Posted Friday, July 7, 2017 9:52 AM | Contributed by Jeff
Knoebels spent eight obsessive years building and rebuilding a faithful replica of the slow, squat and serpentine coaster that disappeared from the amusement park landscape more than four decades ago.
Read more from The LA Times.
Gosh, was it eight? Wow, that time sure flew by, didn't it?
I wonder if there isn't a Gonchback available so we can review what we thought about all that....
Edit: Now that I'm thinking about it, didn't that discussion earn the title of "Worlds Longest Thread" or something? If that's the case, then never mind. I just can't...Last edited by RCMAC, Friday, July 7, 2017 2:10 PM
Man time flies by. Seen this on Facebook today. I am happy that they stuck with it. I love the ride.
I love it, too. I rode Euclid Beach's Flying Turns many times when I was a kid, and I've always obsessed over it. I've never walked by a modern steel version that I didn't get on. I find the sensation of rolling without a track and riding the sides of the trough to be quite pleasant and even thrilling at times. As Mr. McDonald mentioned, it's fun to look ahead to what's coming next. It always looks a little impossible or something.
Anyway, Knoebel's ride turned out to be about as faithful a reproduction of a real wooden Turns as possible in this day and age. I finally got on it two seasons ago and was blessed with multiple rides on a fairly slow day. I think the double lift thing is a little weird and interruptive, but otherwise it gets high marks from me. Good for them, and I'm sorry if I was a doubter.
It will probably always remain unique and in a class by itself. Unless a new cracker-jack designer or technology comes along, I doubt that anyone else will attempt another one any time soon.
I wonder how they managed with the old ones. Were there different construction techniques back then? I can't imagine they spent eight years on those old ones.
There were different insurance techniques back then. :-)
If I recall correctly, Knoebel's also ran into an issue with the wood. How the wood they used was chemically treated back in the day, and how that wood is treated these days is different, and turned out to make the wood unsuitable for use. They may have to remove and replace most of the wood.
Ah, found it in one of the articles I wrote about No Coaster for ACE News: "...having installed 38,000 board feet of cypress, the Knoebel's team learned that the cypress used on such rides in the 1930s and the cypress available in 2011 were very different. So they had to take out 38,000 board feet of cypress and replace it with 38,000 board feet of CCA treated yellow pine."Last edited by slithernoggin, Friday, July 7, 2017 11:20 PM
This might be an unpopular opinion but I think the ride is a dud and wasn't worth the hassle. With the low capacity and unique maintenance considerations of the ride, I wonder how profitable this ride really is.
Sometimes we do things just because we want to. And we can. I think if $ was the leading factor there, they would've cut their losses early on.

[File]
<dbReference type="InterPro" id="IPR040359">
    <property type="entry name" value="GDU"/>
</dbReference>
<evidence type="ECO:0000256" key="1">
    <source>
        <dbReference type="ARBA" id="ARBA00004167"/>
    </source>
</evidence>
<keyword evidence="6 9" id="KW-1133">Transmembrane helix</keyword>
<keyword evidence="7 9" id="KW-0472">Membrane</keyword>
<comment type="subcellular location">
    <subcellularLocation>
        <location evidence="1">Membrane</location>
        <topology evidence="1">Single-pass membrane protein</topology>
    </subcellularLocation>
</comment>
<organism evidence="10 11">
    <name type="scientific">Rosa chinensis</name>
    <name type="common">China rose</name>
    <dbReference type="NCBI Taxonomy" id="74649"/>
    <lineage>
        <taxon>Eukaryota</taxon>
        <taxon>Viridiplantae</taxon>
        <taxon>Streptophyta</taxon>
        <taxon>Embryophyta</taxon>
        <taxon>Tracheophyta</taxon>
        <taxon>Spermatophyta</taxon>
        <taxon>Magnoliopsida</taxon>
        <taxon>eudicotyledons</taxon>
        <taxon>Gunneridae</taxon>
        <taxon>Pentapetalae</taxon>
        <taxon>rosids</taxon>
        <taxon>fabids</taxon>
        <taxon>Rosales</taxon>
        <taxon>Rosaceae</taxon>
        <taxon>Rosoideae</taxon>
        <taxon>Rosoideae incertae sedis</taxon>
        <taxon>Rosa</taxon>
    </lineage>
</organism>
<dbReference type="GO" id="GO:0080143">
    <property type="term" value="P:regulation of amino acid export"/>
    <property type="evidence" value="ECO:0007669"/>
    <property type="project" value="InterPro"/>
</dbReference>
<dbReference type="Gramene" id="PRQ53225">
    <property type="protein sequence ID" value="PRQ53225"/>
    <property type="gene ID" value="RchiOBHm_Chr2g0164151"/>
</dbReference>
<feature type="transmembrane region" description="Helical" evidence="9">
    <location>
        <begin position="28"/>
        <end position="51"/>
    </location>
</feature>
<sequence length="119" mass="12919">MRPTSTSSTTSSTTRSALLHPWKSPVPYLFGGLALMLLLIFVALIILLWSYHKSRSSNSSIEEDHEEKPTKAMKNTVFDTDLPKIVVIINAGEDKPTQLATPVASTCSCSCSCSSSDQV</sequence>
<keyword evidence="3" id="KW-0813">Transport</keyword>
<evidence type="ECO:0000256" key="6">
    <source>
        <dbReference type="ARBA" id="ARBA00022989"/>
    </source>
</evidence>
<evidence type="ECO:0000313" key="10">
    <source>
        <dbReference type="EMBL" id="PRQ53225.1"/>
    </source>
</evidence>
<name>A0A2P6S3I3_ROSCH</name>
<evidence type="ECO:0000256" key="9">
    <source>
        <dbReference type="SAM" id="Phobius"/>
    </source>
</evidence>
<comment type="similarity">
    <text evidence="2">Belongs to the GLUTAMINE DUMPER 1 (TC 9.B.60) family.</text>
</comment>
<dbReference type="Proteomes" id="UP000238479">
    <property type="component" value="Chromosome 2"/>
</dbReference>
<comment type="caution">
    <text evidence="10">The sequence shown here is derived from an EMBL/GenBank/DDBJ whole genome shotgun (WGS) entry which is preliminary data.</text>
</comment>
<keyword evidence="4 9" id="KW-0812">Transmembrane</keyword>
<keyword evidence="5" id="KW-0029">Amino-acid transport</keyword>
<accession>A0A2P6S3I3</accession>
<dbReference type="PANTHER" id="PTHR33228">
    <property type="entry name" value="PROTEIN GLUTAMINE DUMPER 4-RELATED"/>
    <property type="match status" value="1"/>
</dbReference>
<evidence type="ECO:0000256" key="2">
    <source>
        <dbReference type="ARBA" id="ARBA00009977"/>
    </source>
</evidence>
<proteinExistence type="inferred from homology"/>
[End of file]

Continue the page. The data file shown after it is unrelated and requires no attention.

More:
I understand why you'd think the ride is a dud. While I wouldn't go that far, I'd call it a unique family ride rather than a high-thrill ride. Flying Turns were always short, sweet rides. Even the largest one at Euclid Beach was over in less than 30 seconds. Well, after about a three minute lift to the top of the park's tallest structure.
The Knoebel's project was led by John Fetterman, the fellow who also brought us Twister. I think it's interesting that both projects had their share of trouble and delays, and common sense might tell us that if things had been done in a simpler way some of the difficulty might have been avoided. While both are fine rides in their own right, the distance from the original rides that he was trying to "re-create" turned out to be pretty far. I'm not trying to say anything in regard to Mr. Fetterman's ability as a designer, but (and in an attempt to maybe answer our sirloindude's question above,) Mr Bartlett and Mr Miller turned out rides in the off season, or maybe season and a half. They weren't encumbered by rules and regulations but instead were armed with slide rules, inventiveness, great imaginations, and a keen, intuitive sense of how things worked. And I'll be darned, those thrill machines of the day seemed to work great every time.
If for no other reason, I think it's why that era earns the title of Golden Age. Wouldn't it be fun to go back to that time for a day?
While it may not be highly profitable, I consider Turns a rousing success...Lakemont has the oldest operating side-friction, Knoebels has the *only* operating Flying Turns.
Also, the split-lift is a nice nod to Twister (as well as essential for allowing the ride to fit into its confined space).
Some of the stories involving the need for a suitable *modern* train for Turns....amazing it ever opened at all.
Flying Turns, while not the high speed thrill coaster of the modern era, (eh? eh?...) definitely has it's place in the coaster world. Sure, we don't need a clone at every park, but it's wonderful that someone took the time and effort to re-create this one of a kind experience. Same could be said (and was above) about Leap The Dips.
One of my top "Must rides" is Montana Suiza in Spain. Certainly not for the thrill factor, but for the novelty. And the view doesn't hurt either. I only recently discovered the "Brakeman" rollercoaster and now am on a mission to ride one.
Here's a POV video of M.S.Last edited by Tommytheduck, Saturday, July 8, 2017 1:03 PM
A ceement rolly coaster! Whaaaaa?
Looks awesome. I'd totally go out of my way to check that out.
This is, I'm led to believe,the worlds first Steel rollercoaster. (Steel rails, not tubular steel, sorry Matterhorn.)
LA Thompson's coaster did not have steel rails? Or are you saying oldest surviving?
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